How TikTok trends change the way you eat

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Thanks to its short-form, video-focused content, TikTok has become home to an endless buffet of mouth-watering food clips dished up by a clever algorithm. Creators of all kinds, from home cooks to professional chefs, have flocked to the platform to share their culinary creations. But TikTok’s impact on food isn’t just limited to what you eat. Along the way, creators have sparked important discussions that have reshaped how food is talked about.

A person holding a stuffed pepper sandwich over a plate.
From bell pepper sandwiches to girl dinner and butter boards, TikTok trends are changing what’s on your plate. Photo credit: Real Balanced.

So, if you’ve started your day with Dalgona coffee, enjoyed a salmon rice bowl for lunch, used a wine glass to dig into an aesthetically immaculate birthday cake, prepared a butter board or served girl dinner, you’ve experienced how TikTok has transformed eating habits.

The rise of TikTok in shaping food culture

Today, TikTok and food go together like feta and pasta, but recipes didn’t always dominate this social media platform. TikTok’s roots can be traced to and Douyin, two apps that were predominately used to create lip-synching videos around 2014. In 2018, the apps merged into TikTok, which gradually became home to a broad variety of short-form content, including food-related videos. 

In 2020, as the global coronavirus pandemic hit, TikTok’s popularity soared. Lockdowns pushed many people to learn how to cook for themselves. Those who couldn’t work from home suddenly had lots of time to further hone their culinary skills. Some even took to TikTok to show off their new-found cooking abilities. Food trends such as dalgona coffee, cloud bread and frozen honey swept the platform, with the tag #TikTokFood racking up an astonishing 43 billion views in 2021, according to Magnet.

Lockdowns eventually lifted, but TikTok’s foodie community, also known as FoodTok, is still barrelling forward in 2024. Driven by the need to stay relevant in FoodTok’s fast-paced ecosystem, creators are constantly dreaming up innovative new recipes. Bell pepper sandwiches, for example, aren’t just traditional bread sandwiches with bell peppers. Instead, this recipe features crunchy bell peppers stuffed with cold cuts, crispy bacon, cheese and vegetables for a gluten-free twist on a classic meal.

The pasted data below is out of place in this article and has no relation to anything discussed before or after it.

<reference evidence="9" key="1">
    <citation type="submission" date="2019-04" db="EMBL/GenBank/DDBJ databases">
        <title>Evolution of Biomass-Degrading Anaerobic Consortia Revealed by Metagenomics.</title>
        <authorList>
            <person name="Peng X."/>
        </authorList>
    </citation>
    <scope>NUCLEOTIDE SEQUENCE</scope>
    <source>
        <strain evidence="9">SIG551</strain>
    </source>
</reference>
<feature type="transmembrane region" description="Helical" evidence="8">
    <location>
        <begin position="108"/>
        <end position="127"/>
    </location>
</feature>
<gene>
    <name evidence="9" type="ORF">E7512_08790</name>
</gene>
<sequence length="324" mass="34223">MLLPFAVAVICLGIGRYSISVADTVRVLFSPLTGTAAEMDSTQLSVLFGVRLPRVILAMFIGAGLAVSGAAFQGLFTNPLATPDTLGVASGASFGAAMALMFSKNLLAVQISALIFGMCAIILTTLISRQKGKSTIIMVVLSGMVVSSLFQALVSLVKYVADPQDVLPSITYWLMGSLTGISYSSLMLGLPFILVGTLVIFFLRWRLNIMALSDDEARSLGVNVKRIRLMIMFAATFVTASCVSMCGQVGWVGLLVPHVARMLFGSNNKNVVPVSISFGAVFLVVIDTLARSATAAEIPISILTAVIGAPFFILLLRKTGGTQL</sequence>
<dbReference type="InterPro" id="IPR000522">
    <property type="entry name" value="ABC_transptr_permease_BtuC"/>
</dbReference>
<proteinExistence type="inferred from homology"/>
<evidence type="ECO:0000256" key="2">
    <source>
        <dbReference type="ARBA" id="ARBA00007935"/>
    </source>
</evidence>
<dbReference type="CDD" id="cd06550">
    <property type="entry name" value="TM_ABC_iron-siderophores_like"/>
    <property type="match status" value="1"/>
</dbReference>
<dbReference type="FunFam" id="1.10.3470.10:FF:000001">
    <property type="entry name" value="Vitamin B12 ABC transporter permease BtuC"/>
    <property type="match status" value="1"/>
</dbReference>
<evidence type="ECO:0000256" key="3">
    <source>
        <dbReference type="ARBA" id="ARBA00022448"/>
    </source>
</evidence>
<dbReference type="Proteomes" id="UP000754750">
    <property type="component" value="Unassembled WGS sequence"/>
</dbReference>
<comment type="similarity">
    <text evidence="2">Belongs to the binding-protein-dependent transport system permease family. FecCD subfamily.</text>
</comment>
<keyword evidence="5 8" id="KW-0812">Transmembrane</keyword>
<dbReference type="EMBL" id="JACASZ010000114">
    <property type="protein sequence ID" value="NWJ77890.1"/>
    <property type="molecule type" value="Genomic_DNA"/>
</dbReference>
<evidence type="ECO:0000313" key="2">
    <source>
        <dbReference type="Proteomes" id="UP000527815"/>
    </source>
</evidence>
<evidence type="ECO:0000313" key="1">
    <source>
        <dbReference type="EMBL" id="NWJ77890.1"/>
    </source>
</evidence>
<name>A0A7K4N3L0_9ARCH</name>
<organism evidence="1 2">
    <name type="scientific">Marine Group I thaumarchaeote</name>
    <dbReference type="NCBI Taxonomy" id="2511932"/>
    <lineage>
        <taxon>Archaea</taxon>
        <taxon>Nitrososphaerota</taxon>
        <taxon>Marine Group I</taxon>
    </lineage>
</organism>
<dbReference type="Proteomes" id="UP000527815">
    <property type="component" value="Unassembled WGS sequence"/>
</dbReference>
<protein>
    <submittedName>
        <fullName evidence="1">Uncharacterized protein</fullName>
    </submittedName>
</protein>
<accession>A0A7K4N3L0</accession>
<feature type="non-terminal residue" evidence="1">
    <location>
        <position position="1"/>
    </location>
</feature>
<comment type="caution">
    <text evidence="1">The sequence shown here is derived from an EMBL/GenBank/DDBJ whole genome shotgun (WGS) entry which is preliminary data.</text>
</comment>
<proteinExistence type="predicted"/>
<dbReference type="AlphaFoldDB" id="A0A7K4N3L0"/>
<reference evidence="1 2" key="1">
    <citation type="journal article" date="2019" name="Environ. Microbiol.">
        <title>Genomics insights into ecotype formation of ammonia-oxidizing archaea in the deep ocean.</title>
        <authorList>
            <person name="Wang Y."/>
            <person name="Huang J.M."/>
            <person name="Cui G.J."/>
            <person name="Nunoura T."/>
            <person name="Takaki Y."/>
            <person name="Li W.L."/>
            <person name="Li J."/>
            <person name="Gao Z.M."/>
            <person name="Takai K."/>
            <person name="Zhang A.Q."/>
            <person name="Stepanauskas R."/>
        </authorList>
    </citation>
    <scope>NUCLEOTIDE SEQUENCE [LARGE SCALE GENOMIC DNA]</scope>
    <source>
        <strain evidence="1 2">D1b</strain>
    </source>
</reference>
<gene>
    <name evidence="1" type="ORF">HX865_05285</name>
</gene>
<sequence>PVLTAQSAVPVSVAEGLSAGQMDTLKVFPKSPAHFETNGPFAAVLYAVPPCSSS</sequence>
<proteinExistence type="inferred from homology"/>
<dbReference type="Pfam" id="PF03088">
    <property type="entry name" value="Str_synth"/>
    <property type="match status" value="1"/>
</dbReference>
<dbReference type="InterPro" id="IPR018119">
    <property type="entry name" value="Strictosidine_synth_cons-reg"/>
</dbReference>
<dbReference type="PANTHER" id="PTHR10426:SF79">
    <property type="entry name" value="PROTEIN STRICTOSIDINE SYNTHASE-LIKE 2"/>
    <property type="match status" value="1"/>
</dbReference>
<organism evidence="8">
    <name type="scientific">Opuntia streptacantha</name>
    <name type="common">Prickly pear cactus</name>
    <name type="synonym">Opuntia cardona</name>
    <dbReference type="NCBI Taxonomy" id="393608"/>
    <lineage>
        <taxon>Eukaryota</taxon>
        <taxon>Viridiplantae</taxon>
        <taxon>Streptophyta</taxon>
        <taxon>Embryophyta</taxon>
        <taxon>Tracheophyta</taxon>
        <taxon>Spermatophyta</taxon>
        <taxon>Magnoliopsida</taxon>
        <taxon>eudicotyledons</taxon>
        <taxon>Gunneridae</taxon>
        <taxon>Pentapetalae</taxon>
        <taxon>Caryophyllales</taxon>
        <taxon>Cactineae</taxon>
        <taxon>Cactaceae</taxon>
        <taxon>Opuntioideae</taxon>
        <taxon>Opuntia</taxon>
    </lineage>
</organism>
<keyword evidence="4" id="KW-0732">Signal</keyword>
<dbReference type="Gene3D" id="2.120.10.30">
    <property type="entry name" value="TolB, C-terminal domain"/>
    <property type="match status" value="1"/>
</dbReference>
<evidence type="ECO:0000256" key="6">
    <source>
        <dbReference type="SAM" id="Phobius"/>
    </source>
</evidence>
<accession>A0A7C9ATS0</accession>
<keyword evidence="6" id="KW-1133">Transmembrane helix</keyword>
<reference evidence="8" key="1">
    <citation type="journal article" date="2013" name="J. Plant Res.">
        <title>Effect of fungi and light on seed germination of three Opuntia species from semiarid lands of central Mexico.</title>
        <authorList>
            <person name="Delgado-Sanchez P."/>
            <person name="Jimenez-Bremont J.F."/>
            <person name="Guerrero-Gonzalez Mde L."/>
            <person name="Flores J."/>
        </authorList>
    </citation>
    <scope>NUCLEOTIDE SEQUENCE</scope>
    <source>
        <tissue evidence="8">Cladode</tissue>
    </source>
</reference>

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TikTok’s role in promoting waste reduction

The world may never forget the moment when Emily Mariko’s salmon rice bowls first went viral, but TikTok food trends are more than just a way to show off new recipes. Many creators have also used their platforms to speak out about issues that matter to them. For example, a fast-growing community of users dedicated to sustainability is using social media to showcase eco-friendly eating habits.

Like many other creators on the sustainable side of FoodTok, creator Sabrina Pare of Sabrina Sustainable Life uses her platform to share composting tips and recipes that make the most of leftovers. “Reducing food waste and composting…[is] the single biggest climate action an individual can take,” explains Pare in one of her videos. By showing realistic strategies for reducing food waste, Pare hopes to make sustainability more accessible and attainable for the average person.

If you’re interested in the zero-waste lifestyle but not ready to commit fully, one easy way to reduce your environmental footprint is to embrace recipes that avoid waste. You might be surprised at your ability to repurpose leftover ingredients into a delicious meal. For example, a handful of mini peppers, some bacon slices and a small amount of cream cheese can all come together to create an impressive appetizer of bacon-wrapped mini peppers. It’s perfect for any gathering, and your guests will never know that you’re secretly feeding them your leftovers.